My last visit to Columbia's Miller Theatre for this season's Composer Portraits treated me to Francesca Verunelli's work on April 21, 2016. Once again, I got to experience ICE (International Contemporary Ensemble) perform modern works, conducted by David Fulmer.
Born in 1979, the Paris-based Italian composer studied composition at the Florence conservatory, in Rome with Azio Corghi, and at IRCAM. Miller presented the U.S. premieres of her pieces Cinemaolio (2014) and Déshabillage impossible (2015), as well as a performance of The Famous Box Trick (2015) and the world premiere of her Five Songs (Kafka's Sirens) (2016). Her music is largely inspired by film: Déshabillage impossible and The Famous Box Trick are both based on short films made between 1898 and 1900 by Georges Méliès, a stage magician turned filmmaker, who used photo-cinematographic techniques to create scenic illusion.
In describing the 20-minute Déshabillage (scored for flute, clarinet, piano, violin, viola, and cello), Verunelli wrote that its purpose is "to explore the artifice in the composition of musical time." Her take on music seeks to reify the relationship between mechanical time and biological time, exploiting as it does, our relationship to technology and technologically-produced art.
The Famous Box Trick was written for flutist, Claire Chase, one of the founding members of ICE and a 2012 MacArthur Fellow. It combined bass flute with electronics and sounded like alien echos from outer-space. As I watched Chase groove into the work, I couldn't help but note that her natural earthiness reminded me of the people I knew when I lived in California and visited The Playa of Burning Man and made music in remote areas of West Coast forests, beaches, deserts, and canyons. Her genuine presence evoked an effortless bliss that unfortunately for us hurried New Yorkers, is anything but fake. Watching people like Chase "bliss out" on her music makes you wonder how it's possible that such seemingly carefree, fairy-like virtuosos exist. I was pleased to read that she is indeed a Californian, having grown up in Leucadia -- known for its southern Cali beach culture.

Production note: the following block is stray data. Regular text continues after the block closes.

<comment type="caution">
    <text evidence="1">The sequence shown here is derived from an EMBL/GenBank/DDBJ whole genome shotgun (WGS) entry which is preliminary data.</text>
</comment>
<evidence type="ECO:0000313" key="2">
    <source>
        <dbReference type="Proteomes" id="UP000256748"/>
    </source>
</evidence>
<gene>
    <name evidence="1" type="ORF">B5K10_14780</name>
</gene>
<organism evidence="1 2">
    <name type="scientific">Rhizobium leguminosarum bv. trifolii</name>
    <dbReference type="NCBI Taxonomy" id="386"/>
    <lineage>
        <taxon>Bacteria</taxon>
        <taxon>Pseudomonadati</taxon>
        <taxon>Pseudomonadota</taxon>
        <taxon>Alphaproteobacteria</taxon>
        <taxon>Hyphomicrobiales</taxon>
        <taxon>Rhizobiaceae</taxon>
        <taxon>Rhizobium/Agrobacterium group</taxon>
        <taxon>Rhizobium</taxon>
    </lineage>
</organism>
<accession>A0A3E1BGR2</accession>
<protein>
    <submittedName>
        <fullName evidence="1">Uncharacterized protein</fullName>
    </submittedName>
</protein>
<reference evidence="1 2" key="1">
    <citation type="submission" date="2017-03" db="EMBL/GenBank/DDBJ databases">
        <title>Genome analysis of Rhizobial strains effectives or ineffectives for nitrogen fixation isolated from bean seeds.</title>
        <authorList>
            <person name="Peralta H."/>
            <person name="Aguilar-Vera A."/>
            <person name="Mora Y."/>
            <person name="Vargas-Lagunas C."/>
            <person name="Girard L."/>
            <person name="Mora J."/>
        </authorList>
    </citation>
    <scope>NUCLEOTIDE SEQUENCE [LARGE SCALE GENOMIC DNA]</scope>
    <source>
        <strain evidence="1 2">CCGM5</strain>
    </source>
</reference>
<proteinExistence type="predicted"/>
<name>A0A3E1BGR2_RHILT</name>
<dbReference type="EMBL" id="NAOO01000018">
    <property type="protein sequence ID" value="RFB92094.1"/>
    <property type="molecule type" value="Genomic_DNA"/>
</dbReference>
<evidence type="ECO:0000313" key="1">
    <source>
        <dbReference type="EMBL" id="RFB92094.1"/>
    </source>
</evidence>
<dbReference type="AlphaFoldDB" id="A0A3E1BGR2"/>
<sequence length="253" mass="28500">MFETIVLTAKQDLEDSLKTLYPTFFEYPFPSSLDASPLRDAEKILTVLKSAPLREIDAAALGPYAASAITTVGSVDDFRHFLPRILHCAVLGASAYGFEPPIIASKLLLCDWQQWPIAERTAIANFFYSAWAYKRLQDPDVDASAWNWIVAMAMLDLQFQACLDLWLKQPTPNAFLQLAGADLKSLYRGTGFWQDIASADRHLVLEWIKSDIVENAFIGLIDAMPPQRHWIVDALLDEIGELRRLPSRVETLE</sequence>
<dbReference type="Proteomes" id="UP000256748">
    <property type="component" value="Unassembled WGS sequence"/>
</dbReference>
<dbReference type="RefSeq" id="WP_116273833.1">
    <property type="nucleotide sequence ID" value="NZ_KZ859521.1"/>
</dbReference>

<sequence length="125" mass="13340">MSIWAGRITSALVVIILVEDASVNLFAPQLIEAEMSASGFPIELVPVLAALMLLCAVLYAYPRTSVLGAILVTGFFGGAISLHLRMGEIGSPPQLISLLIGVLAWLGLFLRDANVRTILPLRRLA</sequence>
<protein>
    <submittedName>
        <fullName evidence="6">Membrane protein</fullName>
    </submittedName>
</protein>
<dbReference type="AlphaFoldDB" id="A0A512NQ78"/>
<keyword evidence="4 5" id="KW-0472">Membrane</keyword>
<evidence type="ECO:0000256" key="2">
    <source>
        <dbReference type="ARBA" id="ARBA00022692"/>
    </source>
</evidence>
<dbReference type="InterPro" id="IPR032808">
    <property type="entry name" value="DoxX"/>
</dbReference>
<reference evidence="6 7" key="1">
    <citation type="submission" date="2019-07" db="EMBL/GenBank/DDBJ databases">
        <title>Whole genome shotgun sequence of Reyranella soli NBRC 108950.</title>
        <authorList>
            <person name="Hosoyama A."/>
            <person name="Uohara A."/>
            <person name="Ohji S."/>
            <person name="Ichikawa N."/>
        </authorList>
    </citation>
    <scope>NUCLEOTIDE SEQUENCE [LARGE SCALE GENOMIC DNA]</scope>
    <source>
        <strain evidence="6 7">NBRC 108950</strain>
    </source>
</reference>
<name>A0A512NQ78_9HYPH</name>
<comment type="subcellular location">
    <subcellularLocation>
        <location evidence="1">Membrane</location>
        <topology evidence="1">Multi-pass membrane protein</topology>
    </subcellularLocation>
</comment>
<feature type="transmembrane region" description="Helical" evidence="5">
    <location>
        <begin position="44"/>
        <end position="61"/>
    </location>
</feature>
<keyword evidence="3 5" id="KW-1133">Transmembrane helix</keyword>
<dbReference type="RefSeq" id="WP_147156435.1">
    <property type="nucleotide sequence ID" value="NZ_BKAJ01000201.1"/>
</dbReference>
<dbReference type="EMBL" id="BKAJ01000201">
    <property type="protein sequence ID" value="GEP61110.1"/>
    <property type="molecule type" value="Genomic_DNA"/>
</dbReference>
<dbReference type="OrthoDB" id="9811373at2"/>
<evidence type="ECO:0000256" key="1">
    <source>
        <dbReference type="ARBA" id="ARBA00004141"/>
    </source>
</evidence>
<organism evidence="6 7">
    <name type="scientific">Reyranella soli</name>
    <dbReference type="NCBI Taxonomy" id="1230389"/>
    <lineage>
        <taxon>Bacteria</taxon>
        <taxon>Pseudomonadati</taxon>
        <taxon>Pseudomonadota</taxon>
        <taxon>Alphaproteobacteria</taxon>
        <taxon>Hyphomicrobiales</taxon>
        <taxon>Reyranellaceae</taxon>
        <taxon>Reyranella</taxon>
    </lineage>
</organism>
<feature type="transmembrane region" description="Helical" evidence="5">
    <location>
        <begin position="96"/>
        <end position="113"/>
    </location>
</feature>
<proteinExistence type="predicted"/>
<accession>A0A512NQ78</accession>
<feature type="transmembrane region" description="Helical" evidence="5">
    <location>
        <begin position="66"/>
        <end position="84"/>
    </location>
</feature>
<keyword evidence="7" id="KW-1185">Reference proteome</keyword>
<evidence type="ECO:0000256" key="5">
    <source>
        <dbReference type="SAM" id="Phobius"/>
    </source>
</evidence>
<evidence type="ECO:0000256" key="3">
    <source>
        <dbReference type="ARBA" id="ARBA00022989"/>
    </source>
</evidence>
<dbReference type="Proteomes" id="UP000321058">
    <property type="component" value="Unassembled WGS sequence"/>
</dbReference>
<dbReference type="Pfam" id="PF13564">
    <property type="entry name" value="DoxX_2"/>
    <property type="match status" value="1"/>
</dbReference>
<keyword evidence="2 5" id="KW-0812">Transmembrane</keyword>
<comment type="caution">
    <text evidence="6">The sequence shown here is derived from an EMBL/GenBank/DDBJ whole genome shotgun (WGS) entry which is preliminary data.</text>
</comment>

Verunelli's music seeks to create new sound environments by taking classical composition and combining its teachings with contemporary electronics. Its result is a modern opus replete with extended techniques like aeolian sounds, key clicks, flutter tongue, growling and dashes of tonality that sprinkle the air with familiar glints of sound. She is well established in Europe and with the Miller concert, has now been introduced to the U.S. public. Check her out.